Study Based on 4 Million Commutes Draws Up New U.S. Megaregions

An ever growing part of the world’s population lives in what are known as megaregions – clusters of interconnected cities. Researchers Garrett Nelson and Alasdair Rae have attempted to map the megaregions of the contiguous United States by studying the commutes of American workers.

A commuter flow-based regionalization of the United States. ILLUSTRATION BY GARRETT DASH NELSON AND ALASDAIR RAE, PLOS ONE

As megaregions grow in size and importance, economists, lawmakers, and urban planners need to determine their boundaries in order to be able to coordinate policy at this new scale. But because megaregions are defined by connections – such as interlocking economies, transportation links, shared topography, or a common culture – they find themselves running into the same problems geographers and cartographers have always encountered when trying to delineate conceptual areas.

To solve this geographical problem, Garrett Nelson of Dartmouth College and Alasdair Rae of the University of Sheffield used census data on more than 4 million commuter paths and applied two different analyses, one based on a visual interpretation and the other rooted in an algorithm developed at MIT.

All commutes of 50 miles or less in the greater San Francisco Bay Area. Shorter, higher volume commutes are in yellow, with longer, lower volume paths in red. ILLUSTRATION BY GARRETT DASH NELSON AND ALASDAIR RAE, PLOS ONE

But where should planners draw the edges of a megaregion encompassing this activity? To answer this question, Nelson and Rae turned to an algorithm-based tool designed by MIT’s Senseable City Lab to mathematically recognize communities. The algorithm only considers the strength of connections between nodes (more than 70,000 census tracts in this case), ignoring physical locations, so the results required some cleanup and iterations – such as eliminating superlong commutes between places like New York City and Los Angeles and excluding nodes with only very weak connections – to produce a coherent map of plausible megaregions. The difference between the visual and mathematical approaches can be seen in the map below of the Minneapolis-St. Paul area.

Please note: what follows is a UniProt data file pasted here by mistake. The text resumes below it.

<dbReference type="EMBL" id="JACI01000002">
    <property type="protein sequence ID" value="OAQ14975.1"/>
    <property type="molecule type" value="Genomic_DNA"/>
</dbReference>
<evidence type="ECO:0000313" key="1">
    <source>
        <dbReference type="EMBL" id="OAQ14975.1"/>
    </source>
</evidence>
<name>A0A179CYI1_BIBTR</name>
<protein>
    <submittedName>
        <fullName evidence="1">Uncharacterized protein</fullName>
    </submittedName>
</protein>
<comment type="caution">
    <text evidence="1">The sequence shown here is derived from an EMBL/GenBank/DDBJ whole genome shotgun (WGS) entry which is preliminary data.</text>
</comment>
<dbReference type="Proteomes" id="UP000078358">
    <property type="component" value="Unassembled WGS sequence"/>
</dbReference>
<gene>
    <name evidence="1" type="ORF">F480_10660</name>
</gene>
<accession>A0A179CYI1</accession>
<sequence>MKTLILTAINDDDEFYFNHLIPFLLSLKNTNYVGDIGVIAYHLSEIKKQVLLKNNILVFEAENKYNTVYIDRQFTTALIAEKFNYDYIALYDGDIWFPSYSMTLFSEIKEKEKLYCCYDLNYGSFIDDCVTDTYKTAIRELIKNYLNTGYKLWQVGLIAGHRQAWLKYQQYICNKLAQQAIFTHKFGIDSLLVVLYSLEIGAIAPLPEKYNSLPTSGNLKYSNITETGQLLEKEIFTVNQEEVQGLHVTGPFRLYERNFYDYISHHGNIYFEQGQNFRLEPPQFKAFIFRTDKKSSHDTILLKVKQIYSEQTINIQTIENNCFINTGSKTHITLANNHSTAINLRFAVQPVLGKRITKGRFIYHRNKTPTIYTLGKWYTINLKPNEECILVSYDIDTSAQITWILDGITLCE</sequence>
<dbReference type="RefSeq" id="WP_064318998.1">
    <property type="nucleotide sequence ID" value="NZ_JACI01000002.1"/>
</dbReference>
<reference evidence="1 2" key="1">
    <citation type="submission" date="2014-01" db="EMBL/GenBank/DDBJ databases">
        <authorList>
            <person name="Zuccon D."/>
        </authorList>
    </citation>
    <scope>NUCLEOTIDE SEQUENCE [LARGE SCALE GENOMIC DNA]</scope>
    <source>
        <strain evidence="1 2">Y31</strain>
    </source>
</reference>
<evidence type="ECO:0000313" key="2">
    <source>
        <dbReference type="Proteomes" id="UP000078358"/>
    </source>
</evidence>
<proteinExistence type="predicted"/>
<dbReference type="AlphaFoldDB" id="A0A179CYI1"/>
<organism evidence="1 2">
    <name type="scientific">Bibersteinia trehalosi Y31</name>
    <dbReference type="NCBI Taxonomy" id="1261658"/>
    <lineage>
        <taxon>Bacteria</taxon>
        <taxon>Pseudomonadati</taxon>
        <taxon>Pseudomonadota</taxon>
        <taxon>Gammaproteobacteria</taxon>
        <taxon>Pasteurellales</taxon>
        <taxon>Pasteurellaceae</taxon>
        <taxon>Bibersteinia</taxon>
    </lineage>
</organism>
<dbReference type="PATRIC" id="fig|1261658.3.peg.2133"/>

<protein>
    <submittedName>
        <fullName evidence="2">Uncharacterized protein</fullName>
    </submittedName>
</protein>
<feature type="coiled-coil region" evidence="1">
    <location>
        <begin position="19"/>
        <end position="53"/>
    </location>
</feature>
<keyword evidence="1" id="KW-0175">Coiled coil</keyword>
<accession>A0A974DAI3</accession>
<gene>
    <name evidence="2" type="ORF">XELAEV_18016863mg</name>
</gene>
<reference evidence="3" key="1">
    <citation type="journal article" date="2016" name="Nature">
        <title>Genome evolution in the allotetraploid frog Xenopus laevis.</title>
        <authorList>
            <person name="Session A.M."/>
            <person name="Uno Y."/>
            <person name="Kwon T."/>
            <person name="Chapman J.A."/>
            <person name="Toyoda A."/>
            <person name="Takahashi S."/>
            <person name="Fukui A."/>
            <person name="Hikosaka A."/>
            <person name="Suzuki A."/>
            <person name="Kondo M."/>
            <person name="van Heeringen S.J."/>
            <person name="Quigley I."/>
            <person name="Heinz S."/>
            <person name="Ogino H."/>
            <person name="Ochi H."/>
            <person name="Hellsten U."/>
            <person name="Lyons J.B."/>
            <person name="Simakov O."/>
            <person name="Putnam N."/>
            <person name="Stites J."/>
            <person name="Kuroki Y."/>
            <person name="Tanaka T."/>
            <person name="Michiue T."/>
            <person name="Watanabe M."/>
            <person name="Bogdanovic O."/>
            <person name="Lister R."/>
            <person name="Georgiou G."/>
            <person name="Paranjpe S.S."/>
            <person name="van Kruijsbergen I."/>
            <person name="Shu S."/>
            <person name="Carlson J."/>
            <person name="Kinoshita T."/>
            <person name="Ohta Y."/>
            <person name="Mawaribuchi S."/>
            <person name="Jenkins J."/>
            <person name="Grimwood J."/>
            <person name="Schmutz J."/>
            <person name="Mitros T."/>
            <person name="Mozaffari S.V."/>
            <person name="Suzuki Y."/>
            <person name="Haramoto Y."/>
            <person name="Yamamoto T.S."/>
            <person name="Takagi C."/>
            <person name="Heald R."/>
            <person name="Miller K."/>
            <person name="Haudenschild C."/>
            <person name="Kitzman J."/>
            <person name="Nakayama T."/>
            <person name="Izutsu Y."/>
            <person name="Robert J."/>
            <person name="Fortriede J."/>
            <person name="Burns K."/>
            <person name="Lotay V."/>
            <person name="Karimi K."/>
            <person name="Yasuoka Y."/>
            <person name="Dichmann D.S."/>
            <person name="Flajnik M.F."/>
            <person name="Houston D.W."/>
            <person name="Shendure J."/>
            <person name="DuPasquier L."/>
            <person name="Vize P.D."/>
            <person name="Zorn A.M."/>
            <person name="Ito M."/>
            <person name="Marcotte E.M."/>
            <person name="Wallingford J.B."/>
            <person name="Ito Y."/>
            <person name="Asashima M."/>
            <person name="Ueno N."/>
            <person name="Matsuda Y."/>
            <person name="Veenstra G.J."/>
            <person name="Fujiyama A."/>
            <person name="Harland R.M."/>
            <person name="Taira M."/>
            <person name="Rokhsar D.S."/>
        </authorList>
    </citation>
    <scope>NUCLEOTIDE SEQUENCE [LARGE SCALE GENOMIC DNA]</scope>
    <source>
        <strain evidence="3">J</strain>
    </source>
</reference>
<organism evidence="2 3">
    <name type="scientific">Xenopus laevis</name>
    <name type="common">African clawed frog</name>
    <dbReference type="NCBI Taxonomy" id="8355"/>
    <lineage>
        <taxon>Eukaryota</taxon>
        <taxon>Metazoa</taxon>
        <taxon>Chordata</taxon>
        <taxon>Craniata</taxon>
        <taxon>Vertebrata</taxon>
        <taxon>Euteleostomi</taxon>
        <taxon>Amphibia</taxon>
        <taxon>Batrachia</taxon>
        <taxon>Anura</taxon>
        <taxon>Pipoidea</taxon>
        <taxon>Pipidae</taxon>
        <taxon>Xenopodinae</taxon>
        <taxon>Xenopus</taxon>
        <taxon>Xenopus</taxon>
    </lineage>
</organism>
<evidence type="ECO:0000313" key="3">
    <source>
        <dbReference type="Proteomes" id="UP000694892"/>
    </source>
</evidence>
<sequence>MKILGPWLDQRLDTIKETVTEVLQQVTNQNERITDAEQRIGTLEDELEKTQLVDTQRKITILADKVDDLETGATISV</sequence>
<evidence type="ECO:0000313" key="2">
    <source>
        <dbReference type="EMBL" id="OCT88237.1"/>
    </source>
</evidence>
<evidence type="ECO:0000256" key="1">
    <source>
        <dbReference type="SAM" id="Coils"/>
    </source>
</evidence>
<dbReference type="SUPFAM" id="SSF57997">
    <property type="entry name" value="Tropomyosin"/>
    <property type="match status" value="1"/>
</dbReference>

The Minneapolis-St. Paul megaregion looks different when using a visual approach (left) or an algorithmic approach (right). ILLUSTRATION BY GARRETT DASH NELSON AND ALASDAIR RAE, PLOS ONE

These algorithmic megaregions are easier to interpret using the map at the top of the post, which shows the connections. However, it gives some seemingly odd results like the sharp boundary that follows the New York-Connecticut state line or the small, splotchy green megaregion that floats between Birmingham and Dallas. Clearly, the statistical method didn’t get everything right, so Nelson and Rae combined the two methods to draw the country’s megaregions. They started by drawing lines around the dots on this map:

An algorithm assigned individual census tracts (dots) to 50 megaregions (colors). PHOTOGRAPH BY GARRETT DASH NELSON AND ALASDAIR RAE, PLOS ONE

Then they overlaid those shapes on the flow map at the top of the post and reinterpreted the boundaries to eliminate outliers and account for geographic continuity. The result is the map below, which eliminates some of the visual oddities.

Combining visual and mathematical approaches yielded this map of U.S. megaregions. ILLUSTRATION BY GARRETT DASH NELSON AND ALASDAIR RAE, PLOS ONE

The researchers hope their approach helps us gain a better understanding of the country’s economic geography. Clearly, the map is a work in progress and some areas still don’t look quite right, but we think they are getting there.

Source: PLOS via NG


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